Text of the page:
What if development agencies and researchers are not driven by policy? Suppose that the things that make for 'good policy' - policy that legitimises and mobilises political support - in reality make it impossible to implement?
By focusing in detail on the unfolding activities of a development project in western India over more than ten years, as it falls under different policy regimes, this book takes a close look at the relationship between policy and practice in development. David Mosse shows how the actions of development workers are shaped by the exigencies of organisations and the need to maintain relationships rather than by policy; but also that development actors work hardest of all to maintain coherent representations of their actions as instances of authorised policy. Raising unfamiliar questions, Mosse provides a rare self-critical reflection on practice, while refusing to endorse current post-modern dismissal of development.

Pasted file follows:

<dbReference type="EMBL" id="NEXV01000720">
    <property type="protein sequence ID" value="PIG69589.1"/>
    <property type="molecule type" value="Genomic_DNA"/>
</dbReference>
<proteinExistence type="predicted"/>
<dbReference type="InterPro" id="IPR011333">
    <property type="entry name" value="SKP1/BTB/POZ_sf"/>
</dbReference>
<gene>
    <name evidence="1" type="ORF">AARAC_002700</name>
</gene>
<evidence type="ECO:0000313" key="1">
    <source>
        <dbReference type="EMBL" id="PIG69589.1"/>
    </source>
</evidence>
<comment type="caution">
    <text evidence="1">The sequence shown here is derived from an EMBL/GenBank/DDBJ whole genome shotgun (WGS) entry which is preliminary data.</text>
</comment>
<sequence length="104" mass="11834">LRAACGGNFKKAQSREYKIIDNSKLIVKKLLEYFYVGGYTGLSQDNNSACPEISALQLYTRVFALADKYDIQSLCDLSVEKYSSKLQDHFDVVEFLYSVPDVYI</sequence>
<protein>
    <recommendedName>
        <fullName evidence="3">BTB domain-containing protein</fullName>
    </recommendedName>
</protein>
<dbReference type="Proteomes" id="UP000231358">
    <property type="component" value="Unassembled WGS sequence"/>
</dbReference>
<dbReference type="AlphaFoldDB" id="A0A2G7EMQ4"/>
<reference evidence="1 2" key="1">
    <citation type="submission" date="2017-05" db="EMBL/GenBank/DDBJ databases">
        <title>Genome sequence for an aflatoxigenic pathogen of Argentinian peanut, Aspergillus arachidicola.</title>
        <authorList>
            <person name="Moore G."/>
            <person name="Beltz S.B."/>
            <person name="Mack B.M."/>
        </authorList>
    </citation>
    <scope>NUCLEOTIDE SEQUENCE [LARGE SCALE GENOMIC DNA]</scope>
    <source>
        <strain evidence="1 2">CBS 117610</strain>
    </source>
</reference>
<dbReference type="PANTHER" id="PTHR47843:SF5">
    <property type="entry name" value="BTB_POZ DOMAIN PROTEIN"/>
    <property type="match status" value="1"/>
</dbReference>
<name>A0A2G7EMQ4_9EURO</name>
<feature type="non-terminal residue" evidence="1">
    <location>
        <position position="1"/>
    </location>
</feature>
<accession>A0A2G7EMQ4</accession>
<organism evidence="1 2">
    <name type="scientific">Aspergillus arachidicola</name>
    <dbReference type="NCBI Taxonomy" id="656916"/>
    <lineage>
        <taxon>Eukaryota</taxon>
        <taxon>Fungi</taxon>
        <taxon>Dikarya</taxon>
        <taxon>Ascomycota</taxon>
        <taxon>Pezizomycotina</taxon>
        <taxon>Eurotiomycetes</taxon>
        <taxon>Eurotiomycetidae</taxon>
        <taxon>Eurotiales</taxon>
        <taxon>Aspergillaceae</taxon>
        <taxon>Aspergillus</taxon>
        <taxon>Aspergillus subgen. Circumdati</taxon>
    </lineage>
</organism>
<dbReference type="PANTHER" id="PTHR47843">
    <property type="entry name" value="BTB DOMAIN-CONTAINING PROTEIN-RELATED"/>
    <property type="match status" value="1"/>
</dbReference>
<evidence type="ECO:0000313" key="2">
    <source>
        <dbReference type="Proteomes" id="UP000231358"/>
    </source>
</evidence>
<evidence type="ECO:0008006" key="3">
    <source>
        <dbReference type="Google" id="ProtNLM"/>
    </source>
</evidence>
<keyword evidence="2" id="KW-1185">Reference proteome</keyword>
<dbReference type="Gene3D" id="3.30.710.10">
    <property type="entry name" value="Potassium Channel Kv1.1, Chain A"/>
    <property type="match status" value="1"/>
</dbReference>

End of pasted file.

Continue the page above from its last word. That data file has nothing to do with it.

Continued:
David Mosse is Professor of Social Anthropology at SOAS, University of London. He is author of The Rule of Water (Oxford University Press, 2003), Cultivating Development (Pluto, 2004) and The Aid Effect (Pluto, 2005).
Acknowledgements Glossary and abbreviations 1. Introduction: The Ethnography of Policy and Practice 2. Framing a Participatory Development Project 3. Tribal Livelihoods and the Development Frontier 4. The Goddess and the PRA: Local Knowledge and Planning 5. Implementation: Regime and Relationships 6. Consultant Knowledge 7. The Social Production of Development Success 8. Aid Policy and Project Failure 9. Aspirations for Development 10. Conclusions and Implications Bibliography Index